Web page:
Microsoft’s not-inconsiderable integration know-how has erased much of the physical distance felt by remote workers, but there was still room for improvement on the hardware side. If you’ve ever joined an online meeting to see three people crowded around a laptop camera, and then heard disembodied voices from somewhere off-screen, your experience is fairly typical. Or maybe, with slightly better equipment, you’ve been able to see most of the group, but those around the edges are weirdly distorted because of the limitations of the wide-angle lens.
Most of us have shrugged our shoulders at these problems and tried not to smirk when our misshapen colleagues appear at the edge of the screen. Still, while humour has definitely been an essential workplace skill through the pandemic, the limitations have a more serious impact, in the form of less productive meetings that leave many workers feeling left out of the discussion. What is happening off-camera is often important.
Some AI-savvy developers at Microsoft decided not to just shrug and put up with it, and instead set about creating a smarter camera option. Their brief was to help organisations to get the most from their investment in Teams Calling and collaboration. The result was the Surface Hub 2 Smart Camera, and it is different to any camera we’ve seen.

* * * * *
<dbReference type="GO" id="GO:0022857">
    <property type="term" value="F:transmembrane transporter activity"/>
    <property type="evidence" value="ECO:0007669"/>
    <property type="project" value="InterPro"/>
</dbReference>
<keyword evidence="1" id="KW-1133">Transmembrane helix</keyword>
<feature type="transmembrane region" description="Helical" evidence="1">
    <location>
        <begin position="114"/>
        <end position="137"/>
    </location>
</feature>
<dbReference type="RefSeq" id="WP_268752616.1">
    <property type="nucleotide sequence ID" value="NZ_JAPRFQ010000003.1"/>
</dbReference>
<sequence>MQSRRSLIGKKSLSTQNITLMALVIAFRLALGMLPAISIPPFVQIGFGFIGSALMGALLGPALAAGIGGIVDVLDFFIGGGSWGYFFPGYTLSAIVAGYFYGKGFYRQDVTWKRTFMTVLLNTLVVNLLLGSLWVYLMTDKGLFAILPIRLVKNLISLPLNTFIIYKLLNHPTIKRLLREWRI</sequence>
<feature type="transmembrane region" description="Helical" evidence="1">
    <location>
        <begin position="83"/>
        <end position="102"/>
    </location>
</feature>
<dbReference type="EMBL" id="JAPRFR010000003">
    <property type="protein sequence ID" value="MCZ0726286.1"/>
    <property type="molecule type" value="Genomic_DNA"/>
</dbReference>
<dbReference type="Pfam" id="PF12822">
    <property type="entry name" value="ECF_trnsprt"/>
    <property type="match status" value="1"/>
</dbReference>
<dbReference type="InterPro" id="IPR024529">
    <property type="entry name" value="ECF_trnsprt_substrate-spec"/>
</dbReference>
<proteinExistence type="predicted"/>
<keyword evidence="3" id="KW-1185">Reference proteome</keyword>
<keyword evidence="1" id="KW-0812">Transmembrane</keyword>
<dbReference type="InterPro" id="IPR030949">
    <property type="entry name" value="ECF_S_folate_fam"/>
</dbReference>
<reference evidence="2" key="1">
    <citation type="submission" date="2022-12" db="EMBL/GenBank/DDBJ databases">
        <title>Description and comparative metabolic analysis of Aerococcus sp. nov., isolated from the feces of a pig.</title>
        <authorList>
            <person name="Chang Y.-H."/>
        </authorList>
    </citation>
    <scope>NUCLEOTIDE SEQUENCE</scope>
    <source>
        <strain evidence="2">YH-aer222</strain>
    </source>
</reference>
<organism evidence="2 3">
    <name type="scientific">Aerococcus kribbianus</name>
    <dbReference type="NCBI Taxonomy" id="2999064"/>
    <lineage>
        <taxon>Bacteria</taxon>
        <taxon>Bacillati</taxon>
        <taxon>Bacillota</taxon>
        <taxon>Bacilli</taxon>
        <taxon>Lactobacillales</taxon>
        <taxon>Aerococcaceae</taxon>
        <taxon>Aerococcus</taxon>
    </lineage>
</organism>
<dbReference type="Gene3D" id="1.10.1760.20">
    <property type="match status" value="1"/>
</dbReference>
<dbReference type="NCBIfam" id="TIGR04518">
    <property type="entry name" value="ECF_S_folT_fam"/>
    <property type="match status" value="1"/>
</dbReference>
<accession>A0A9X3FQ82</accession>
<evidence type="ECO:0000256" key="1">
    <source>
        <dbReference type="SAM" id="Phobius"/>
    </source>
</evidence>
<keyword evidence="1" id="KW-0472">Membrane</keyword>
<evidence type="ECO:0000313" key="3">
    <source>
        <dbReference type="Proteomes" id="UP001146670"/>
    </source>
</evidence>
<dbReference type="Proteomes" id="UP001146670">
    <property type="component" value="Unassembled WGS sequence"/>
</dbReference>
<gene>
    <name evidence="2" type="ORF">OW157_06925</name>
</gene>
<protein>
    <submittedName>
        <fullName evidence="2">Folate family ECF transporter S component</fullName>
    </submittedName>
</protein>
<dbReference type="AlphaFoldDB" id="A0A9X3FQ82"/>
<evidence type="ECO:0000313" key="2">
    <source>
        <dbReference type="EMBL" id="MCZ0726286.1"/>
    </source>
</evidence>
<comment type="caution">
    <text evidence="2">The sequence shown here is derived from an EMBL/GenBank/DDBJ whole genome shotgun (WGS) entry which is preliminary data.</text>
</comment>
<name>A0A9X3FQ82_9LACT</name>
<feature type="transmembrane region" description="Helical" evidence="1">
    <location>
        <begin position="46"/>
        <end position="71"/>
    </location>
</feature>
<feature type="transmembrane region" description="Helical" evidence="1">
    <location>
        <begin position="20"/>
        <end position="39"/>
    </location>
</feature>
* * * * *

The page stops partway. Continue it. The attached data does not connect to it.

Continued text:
The first thing you’ll notice is that Microsoft’s new smart camera engages AI to automatically adjust video feed, reframing the view when people enter or leave the room, or move around. For those of us who tend to use the entire space when presenting to a group, this is welcome progress: no more forcing ourselves to stand on the spot, when a more dynamic approach is more engaging. For those working from home or satellite offices meanwhile, it is a truer feel of being a part of the team instead of missing the full picture.
The oddly distorted views of colleagues are also in the past. Boasting a 4K, ultra-wide-angle lens and greater than 136-degree horizontal view – gone are the usual warping and depth of field issues, thanks to an algorithm Microsoft built that automatically compensates for distortion. It adjusts lighting, and corrects the wide angle, so that people and objects stay true to life for the viewer.
Installation is mercifully easy, since the camera attaches via a USB-C mount and is attached with a simple magnetic click, sitting on a perfectly tilted angle and allowing natural eye contact by accounting for the camera position. No need for the IT department to roll up their sleeves (although they will definitely enjoy getting a closer look at the functions during their team meetings). The camera body is aluminium, with a privacy cover that attaches magnetically when it is not in use.
When you’re joining a meeting alone from a desk in your home office, the built-in camera of a good, business-level device will do a perfectly good job. On the other hand, when meetings involving bigger, office-based groups want to welcome such remote workers, the smart, higher quality Surface Hub 2 Smart Camera will make them feel less like bystanders with an obscured view, and more like part of the team.